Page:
By featuring their voices firsthand in this book,
I attempt to give the reader the opportunity to hear,
from the inside as much as possible, voices, stories,
and music that are the roots of the blues.” — William Ferris
This book first explores the musical roots of the blues, starting with the stories and hymns of Mary Gordon and Reverend Isaac Thomas in the Rose Hill community. The voices of Scott Dunbar (traditional songster), Louis Dotson (one-strand guitar player), Fannie Bell Chapman
(gospel singer and faith healer), Otha Turner (fife player), Johnny Lee “Have Mercy” Thomas (former Parchman Penitentiary inmate), Tom Dumas (fiddle and banjo player), and Lee Kizart (blues pianist), among others, come next. Each speaker describes musical traditions that shaped the blues in significant ways.
The book’s second section is set in black neighborhoods like Kent’s Alley in Leland and the Brickyard in Clarksdale where the blues developed in dramatic ways. In Leland, we meet James “Son Ford” Thomas, Gussie Tobe, and Shelby “Poppa Jazz” Brown; in Clarksdale, Jasper Love and Wade Walton; in Jackson, WOKJ radio announcer Bruce Payne; and in Memphis, clothing salesman Robert Shaw.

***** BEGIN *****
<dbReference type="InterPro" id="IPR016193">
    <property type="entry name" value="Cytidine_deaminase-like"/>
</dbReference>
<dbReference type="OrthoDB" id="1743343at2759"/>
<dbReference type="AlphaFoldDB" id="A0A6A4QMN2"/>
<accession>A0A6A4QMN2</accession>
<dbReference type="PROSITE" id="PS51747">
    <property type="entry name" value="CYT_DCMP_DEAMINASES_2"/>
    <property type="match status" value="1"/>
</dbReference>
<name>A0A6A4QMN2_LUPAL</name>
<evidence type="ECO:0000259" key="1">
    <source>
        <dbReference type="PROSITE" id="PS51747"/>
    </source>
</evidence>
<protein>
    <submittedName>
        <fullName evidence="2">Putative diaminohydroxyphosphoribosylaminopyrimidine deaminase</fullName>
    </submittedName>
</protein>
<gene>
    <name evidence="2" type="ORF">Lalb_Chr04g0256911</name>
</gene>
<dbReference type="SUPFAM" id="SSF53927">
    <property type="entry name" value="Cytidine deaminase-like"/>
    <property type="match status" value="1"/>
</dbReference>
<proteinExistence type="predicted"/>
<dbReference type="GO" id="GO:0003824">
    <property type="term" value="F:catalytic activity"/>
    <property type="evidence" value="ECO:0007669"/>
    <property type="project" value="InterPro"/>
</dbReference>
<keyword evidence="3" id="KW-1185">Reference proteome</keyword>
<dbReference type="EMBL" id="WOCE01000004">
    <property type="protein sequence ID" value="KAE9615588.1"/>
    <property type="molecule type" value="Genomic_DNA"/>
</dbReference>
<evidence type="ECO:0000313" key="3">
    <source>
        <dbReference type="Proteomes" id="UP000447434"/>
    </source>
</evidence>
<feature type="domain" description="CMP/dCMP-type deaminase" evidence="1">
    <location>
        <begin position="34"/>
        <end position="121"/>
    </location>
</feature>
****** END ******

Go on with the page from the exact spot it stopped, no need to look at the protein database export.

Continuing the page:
The third section looks back on the blues through two of the most significant figures in blues history, composer and performer Willie Dixon and performer B. B. King.
The fourth and final section joins sacred and secular worlds by documenting a Rose Hill church service and a Clarksdale blues house party, each of which celebrates and affirms the spirit in distinctive ways.
All images from the William R. Ferris Collection, Southern Folklife Collection, Wilson Library,
University of North Carolina at Chapel Hill, unless otherwise noted.